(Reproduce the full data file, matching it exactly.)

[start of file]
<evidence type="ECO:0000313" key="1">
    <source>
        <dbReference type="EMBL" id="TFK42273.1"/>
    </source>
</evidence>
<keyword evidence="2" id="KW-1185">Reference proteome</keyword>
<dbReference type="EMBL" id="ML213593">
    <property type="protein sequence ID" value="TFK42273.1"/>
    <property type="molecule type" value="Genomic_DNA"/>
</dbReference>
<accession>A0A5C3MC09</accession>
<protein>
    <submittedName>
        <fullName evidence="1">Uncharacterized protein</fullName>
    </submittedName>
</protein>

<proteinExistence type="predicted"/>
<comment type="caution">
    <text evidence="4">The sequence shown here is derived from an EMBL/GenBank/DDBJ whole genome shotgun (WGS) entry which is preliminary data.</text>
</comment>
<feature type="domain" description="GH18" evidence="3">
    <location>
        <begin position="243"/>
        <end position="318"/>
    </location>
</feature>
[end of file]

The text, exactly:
<evidence type="ECO:0000313" key="1">
    <source>
        <dbReference type="EMBL" id="TFK42273.1"/>
    </source>
</evidence>
<keyword evidence="2" id="KW-1185">Reference proteome</keyword>
<dbReference type="EMBL" id="ML213593">
    <property type="protein sequence ID" value="TFK42273.1"/>
    <property type="molecule type" value="Genomic_DNA"/>
</dbReference>
<accession>A0A5C3MC09</accession>
<protein>
    <submittedName>
        <fullName evidence="1">Uncharacterized protein</fullName>
    </submittedName>
</protein>

<proteinExistence type="predicted"/>
<comment type="caution">
    <text evidence="4">The sequence shown here is derived from an EMBL/GenBank/DDBJ whole genome shotgun (WGS) entry which is preliminary data.</text>
</comment>
<feature type="domain" description="GH18" evidence="3">
    <location>
        <begin position="243"/>
        <end position="318"/>
    </location>
</feature>